CONCRETE — Former Seattle Seahawks wide receiver Steve Largent recalled Friday a 1986 game against the Denver Broncos in which he thought he had recovered a fumble — only to learn the ball he recovered was actually a stray let loose from the sidelines.
That was the play he wanted Concrete High School students to remember during his visit to the school.
“Aim your life in such a direction that you don’t fall on the wrong ball,” he told the students.
Largent was in Concrete to celebrate the Boys & Girls Clubs of Skagit County’s new club, which opened thanks to a $1.6 million federal grant.
The Pro Football Hall of Famer told the students that when he was in eighth grade, he joined what was then the Boys Club in Albany, Georgia.
“I loved it,” Largent said. “It really meant a lot to me. That was one of the things that was a real positive in my life.”
Especially in his early teens, Largent said, he needed something positive.
“It was a formative age for me,” he said. “I don’t know how things would have turned out if I had not had a positive organization like the Boys & Girls Clubs.”
Largent said his parents divorced when he was 6, and his mother later married a man who was an alcoholic. Largent’s tumultuous home life left him searching for a place where he felt he belonged.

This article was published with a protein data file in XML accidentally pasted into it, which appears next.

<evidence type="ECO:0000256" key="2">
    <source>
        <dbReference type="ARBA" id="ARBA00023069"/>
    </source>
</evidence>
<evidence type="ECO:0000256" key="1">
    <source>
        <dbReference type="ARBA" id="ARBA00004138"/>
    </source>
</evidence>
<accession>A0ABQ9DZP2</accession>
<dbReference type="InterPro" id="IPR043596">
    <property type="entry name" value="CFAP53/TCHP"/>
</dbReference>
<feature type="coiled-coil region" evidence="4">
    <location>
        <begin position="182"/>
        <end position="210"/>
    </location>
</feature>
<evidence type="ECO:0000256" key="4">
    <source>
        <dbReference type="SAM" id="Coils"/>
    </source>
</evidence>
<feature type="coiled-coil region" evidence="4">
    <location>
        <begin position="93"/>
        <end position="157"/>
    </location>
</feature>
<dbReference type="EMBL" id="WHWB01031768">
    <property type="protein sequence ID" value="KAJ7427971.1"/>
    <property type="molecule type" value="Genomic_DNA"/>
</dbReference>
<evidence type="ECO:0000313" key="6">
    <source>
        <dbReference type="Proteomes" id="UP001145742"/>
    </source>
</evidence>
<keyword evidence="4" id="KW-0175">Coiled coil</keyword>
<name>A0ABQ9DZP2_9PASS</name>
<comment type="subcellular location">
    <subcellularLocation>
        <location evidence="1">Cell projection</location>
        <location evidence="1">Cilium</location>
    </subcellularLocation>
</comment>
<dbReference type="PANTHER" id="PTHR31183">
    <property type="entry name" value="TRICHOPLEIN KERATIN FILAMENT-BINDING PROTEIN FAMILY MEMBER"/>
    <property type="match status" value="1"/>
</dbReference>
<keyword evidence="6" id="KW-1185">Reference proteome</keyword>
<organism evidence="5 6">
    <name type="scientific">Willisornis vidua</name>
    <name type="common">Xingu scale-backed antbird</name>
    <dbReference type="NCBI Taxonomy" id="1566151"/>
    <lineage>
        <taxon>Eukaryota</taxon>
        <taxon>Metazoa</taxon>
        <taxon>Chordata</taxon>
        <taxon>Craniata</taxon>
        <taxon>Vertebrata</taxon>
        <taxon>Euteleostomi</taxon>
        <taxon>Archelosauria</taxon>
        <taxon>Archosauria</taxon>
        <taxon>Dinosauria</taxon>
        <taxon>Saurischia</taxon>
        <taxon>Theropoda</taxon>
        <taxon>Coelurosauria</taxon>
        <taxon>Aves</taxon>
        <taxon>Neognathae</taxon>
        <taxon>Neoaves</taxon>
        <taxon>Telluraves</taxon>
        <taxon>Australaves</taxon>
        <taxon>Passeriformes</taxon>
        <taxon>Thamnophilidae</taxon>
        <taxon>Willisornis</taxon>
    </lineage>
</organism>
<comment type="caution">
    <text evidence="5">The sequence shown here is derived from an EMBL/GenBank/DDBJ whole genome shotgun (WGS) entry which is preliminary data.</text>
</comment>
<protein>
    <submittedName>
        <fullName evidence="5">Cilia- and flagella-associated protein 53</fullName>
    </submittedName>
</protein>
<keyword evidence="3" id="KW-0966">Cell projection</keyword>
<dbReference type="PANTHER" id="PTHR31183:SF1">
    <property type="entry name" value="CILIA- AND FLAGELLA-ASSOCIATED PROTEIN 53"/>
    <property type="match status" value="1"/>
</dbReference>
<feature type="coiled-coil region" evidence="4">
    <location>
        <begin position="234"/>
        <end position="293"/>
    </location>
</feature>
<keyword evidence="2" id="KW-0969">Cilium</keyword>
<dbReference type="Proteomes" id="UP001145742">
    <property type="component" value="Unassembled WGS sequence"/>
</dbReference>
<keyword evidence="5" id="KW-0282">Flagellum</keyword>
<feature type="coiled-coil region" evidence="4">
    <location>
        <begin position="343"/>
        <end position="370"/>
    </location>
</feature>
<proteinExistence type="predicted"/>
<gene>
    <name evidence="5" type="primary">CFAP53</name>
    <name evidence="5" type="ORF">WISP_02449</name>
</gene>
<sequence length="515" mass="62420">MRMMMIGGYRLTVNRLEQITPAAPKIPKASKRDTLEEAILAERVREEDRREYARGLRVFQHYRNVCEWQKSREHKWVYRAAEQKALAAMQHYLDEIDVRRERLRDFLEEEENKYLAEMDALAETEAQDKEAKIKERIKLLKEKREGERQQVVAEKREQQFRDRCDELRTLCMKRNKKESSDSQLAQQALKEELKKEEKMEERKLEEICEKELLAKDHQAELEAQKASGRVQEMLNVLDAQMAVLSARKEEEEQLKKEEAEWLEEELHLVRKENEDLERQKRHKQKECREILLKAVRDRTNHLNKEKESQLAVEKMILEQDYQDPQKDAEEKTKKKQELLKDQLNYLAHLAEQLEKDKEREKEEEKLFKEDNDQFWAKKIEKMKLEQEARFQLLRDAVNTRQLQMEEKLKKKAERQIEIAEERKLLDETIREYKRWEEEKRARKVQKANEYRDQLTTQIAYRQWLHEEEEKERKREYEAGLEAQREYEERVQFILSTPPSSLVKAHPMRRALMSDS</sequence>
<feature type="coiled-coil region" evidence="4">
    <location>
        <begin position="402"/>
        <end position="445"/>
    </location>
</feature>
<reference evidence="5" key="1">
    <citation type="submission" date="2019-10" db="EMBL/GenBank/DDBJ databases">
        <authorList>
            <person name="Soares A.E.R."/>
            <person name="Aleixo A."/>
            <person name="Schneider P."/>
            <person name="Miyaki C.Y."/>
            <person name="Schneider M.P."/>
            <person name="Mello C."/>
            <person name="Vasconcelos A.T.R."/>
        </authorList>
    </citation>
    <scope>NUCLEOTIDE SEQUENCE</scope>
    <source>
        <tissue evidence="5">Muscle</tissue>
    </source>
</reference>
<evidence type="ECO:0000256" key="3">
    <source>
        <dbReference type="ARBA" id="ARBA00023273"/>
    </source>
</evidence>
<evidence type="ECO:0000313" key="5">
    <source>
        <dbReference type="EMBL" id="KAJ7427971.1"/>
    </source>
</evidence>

That’s what he found at the club, he said.
“The sense of belonging there was really helpful to me,” Largent said. “Some of these kids are just looking for some friends and someone to hang out with, and to do it in a constructive way. That’s where the Boys & Girls Clubs come in.”
Since the Concrete club opened Oct. 1, at least 110 kids have enrolled, said Boys & Girls Clubs of Skagit County Executive Director Ron McHenry.
That’s about 20 percent of the school district’s enrollment, Concrete School District Superintendent Wayne Barrett said.
“I’d still like that to be higher,” Barrett said. “It’s just a great opportunity for us to have positive adults with our students.”
The school district’s partnership with the club will hopefully allow all the involved parties to better serve kids, he said.
“We provide additional support in the school district’s strategic plan to be able to create positive change in the lives of youth,” McHenry said.
Kids who attend the Boys & Girls club receive free dinner and are taken home by bus.
While the district already supports a free community meal once a month, the club intends to also host one, as well as a monthly family day for members, McHenry said.
Before assisting in cutting the ribbon to the new club, Largent took questions from students, including one about preparing for their upcoming football game.
“If you have an aggressive defensive front seven, you can win the game,” Largent said. “You need to get a lot of turnovers and not give them up.”
He also talked about teamwork, camaraderie and selflessness.
“All those things are absolutely vital to everything they’re going to do in life,” Largent said.
At the elementary school, club members surprised Largent, a former congressman from Oklahoma, by making their own campaign slogans.
“Let’s bring our country together,” was sixth-grader Hunter Throssel’s slogan.
“Right now, our country’s kind of spread apart,” Hunter said. “(Being together) makes us a better country.”
Largent said it’s never too soon to incorporate civics into everyday life.
“To me, the greatest civics lesson is, ‘Do unto others what you would have them do to you,’” he said.